News Release Distributed 05/08/15
By Allen Owings
LSU AgCenter horticulturist
HAMMOND, La. – Roses are completing their initial spring bloom across Louisiana, and one group of roses is getting a good deal of attention.
Drift series roses were created in response to increased consumer demand for smaller, everblooming plants. These plants fit a special niche in the shrub rose market. While Drift roses are not “everblooming,” they sure do produce an abundance of flowers during their blooming cycles from early April through November. They’re from Conard-Pyle/Star Roses, the same folks that gave us the Knock Out roses.
Drift roses are a cross between full-size ground cover roses and miniatures. From the former they kept toughness, disease resistance and winter hardiness. From the miniatures, they inherited their well-managed size and repeat-blooming nature. The low, spreading habit of Drift roses makes them perfect for small gardens and combination planters.
Varieties of Drift roses include Red Drift, Pink Drift, Sweet Drift (double pink), Apricot Drift, Coral Drift, Peach Drift and Popcorn (whitish yellow). These seven varieties bloom from spring to early frost. Ranging from scarlet red to bright soft peach, they provide a complete range of color solutions for landscape use or in containers.
We find that Drift roses have about five flower cycles yearly. The spring bloom in April and the fall bloom in October, as with most other roses, are the peak times for best performance. The late-spring-to-early-summer second bloom is also impressive.
Plant Drift roses in a well-prepared landscape bed. Fall is a great time to plant. Space individual plants a minimum of 3 feet apart. It would be best to plant them 4-5 feet apart if you’re thinking long term. The soil pH for roses needs to be between 6.0-6.5.
Drift roses need a location that gets full sun – eight hours daily is recommended. These ground-hugging, ever-blooming shrubs are perfect as a border or bedding plant.
Drift roses should be fertilized in spring with a good dose of slow-release or timed fertilizer, which releases nutrients to the plant when it needs it most, and you're set for the season. Another application in late summer would help plants bloom better into fall, especially in new landscape beds where nutrients may be lacking.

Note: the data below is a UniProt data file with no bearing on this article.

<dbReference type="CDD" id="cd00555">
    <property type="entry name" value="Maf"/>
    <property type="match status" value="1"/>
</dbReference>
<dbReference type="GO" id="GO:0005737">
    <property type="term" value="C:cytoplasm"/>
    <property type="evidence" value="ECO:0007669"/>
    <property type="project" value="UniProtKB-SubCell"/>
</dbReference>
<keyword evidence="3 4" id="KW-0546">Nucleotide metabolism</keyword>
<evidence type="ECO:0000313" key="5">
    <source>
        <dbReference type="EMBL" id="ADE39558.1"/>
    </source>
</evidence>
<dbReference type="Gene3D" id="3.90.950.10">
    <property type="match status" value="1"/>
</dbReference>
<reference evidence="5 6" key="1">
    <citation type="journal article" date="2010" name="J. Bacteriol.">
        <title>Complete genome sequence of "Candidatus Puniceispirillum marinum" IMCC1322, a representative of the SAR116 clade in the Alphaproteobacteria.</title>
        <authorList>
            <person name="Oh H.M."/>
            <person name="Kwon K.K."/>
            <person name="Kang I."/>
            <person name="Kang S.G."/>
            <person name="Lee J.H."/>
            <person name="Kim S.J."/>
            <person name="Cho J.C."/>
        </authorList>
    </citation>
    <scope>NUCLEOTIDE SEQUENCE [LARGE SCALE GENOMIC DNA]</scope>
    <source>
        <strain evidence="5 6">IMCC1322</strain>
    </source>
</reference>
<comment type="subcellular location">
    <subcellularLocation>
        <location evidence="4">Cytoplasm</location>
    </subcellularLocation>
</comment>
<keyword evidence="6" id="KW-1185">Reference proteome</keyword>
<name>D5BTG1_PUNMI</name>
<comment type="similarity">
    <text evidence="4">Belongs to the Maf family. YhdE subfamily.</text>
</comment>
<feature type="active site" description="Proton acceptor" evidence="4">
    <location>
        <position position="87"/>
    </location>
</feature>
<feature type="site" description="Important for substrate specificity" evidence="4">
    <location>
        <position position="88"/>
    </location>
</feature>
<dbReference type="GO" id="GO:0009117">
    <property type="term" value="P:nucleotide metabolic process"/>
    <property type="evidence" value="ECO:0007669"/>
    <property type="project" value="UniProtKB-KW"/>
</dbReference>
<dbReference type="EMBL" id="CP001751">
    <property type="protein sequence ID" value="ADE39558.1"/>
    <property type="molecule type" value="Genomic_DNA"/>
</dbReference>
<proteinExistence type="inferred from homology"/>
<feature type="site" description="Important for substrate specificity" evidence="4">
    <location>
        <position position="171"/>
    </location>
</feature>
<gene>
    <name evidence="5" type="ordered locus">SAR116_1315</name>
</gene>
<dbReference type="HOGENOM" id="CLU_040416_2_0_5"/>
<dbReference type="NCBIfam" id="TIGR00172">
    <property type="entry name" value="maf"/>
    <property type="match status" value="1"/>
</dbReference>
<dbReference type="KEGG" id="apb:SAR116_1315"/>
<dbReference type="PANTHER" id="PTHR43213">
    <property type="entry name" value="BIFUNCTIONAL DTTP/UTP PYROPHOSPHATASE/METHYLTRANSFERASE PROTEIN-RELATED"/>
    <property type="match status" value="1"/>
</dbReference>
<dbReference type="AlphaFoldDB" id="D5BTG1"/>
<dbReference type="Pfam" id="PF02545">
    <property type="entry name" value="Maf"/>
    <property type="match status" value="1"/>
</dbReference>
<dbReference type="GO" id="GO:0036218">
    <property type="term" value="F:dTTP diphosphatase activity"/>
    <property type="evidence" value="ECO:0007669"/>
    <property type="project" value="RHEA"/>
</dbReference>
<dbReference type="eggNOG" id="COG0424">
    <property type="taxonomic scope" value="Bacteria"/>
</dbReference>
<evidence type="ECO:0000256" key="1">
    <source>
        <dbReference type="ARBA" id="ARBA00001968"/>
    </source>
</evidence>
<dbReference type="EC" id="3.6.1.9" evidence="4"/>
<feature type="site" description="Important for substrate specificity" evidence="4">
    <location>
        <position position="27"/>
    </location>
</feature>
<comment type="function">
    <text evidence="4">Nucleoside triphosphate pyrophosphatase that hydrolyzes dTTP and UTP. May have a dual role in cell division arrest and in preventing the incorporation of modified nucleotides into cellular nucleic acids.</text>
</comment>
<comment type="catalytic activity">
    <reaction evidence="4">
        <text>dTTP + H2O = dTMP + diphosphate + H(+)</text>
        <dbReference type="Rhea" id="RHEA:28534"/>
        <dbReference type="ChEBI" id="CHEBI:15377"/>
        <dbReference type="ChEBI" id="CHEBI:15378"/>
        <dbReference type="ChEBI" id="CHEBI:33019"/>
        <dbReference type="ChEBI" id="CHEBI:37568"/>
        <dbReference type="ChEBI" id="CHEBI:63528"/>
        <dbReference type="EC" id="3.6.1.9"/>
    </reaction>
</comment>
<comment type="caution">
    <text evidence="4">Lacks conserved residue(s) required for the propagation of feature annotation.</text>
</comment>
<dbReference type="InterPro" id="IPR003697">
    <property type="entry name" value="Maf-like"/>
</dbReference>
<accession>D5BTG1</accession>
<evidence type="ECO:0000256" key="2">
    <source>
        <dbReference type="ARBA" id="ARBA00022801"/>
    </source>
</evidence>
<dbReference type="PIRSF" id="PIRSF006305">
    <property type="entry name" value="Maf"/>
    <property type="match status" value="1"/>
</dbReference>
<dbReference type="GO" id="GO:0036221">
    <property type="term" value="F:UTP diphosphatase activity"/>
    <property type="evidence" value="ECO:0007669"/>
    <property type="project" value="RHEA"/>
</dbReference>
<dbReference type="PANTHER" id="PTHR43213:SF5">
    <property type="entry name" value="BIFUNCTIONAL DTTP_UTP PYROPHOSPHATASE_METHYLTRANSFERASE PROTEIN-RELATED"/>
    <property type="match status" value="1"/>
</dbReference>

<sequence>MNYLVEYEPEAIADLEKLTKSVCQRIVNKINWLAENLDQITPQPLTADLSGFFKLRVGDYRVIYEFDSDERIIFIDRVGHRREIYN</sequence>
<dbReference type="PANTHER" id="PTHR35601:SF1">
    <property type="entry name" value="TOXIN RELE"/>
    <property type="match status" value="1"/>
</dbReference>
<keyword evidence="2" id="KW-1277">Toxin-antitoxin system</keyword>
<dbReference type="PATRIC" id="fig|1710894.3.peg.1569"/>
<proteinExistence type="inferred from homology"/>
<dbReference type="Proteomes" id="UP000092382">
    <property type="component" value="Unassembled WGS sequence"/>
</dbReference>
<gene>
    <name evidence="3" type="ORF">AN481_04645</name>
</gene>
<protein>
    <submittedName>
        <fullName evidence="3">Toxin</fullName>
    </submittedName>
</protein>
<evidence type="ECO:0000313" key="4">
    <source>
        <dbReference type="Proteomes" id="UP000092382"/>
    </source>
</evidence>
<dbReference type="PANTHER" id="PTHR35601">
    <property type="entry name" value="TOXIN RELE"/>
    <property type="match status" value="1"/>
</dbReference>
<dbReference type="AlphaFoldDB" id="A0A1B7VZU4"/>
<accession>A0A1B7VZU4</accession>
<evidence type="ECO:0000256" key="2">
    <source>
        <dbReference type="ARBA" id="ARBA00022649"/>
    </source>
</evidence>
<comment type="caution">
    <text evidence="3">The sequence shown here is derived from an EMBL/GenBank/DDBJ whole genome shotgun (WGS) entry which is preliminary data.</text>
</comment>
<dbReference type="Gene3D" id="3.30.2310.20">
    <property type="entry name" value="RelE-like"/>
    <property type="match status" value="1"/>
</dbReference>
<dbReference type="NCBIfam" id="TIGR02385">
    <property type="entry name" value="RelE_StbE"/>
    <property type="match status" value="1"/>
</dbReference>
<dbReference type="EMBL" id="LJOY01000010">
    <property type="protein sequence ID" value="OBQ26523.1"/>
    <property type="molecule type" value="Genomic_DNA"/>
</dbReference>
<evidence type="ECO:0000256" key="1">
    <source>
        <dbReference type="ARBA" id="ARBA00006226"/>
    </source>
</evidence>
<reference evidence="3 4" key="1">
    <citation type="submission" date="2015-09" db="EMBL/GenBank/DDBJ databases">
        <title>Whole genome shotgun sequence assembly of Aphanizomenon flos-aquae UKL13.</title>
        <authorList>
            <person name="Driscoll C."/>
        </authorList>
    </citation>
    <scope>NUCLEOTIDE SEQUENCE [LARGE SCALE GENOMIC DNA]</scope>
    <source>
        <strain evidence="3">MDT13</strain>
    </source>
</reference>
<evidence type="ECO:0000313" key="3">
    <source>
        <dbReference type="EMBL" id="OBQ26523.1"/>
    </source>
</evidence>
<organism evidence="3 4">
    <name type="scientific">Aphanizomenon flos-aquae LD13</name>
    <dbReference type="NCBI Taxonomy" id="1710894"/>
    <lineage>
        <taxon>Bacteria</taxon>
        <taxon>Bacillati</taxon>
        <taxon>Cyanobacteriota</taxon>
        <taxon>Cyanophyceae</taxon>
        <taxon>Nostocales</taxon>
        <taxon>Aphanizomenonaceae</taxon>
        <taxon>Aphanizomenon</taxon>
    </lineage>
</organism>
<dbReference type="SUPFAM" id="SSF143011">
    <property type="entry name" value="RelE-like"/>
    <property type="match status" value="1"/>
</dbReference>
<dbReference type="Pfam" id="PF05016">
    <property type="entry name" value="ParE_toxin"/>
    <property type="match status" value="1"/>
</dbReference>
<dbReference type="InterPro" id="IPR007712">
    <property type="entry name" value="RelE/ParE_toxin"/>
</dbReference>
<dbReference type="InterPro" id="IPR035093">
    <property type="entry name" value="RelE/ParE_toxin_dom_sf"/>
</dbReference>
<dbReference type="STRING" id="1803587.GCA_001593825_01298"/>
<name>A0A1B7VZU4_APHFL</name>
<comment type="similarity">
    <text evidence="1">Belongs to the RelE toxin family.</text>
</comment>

Mulch is important for roses. Mulching helps buffer the cycle from wet to dry, keeps the feeder roots from drying out and helps roots to establish more quickly. And you water less.
Make no mistake, these are not finicky miniature roses. They’re true, low-spreading, dwarf shrub roses that grow only 2-3 feet tall by 2-3 feet wide and are covered with blooms that open to 1 1/2 inches. Drift roses are perfect in small gardens, splashing your landscapes with visual delight.
Appealing to today's busy gardener, these low-maintenance roses are highly disease-resistant. They require no spraying. Blackspot disease has been very minimal on plants grown in Louisiana. Bed preparation, irrigation and proper fertilizer management are the keys to success.
Try planting some of the Drift series roses in your landscape. They have been named Louisiana Super Plants by the LSU AgCenter. Everyone who has planted them seems to be impressed with their Louisiana landscape performance.
You can see more about work being done in landscape horticulture by visiting the LSU AgCenter Hammond Research Station website
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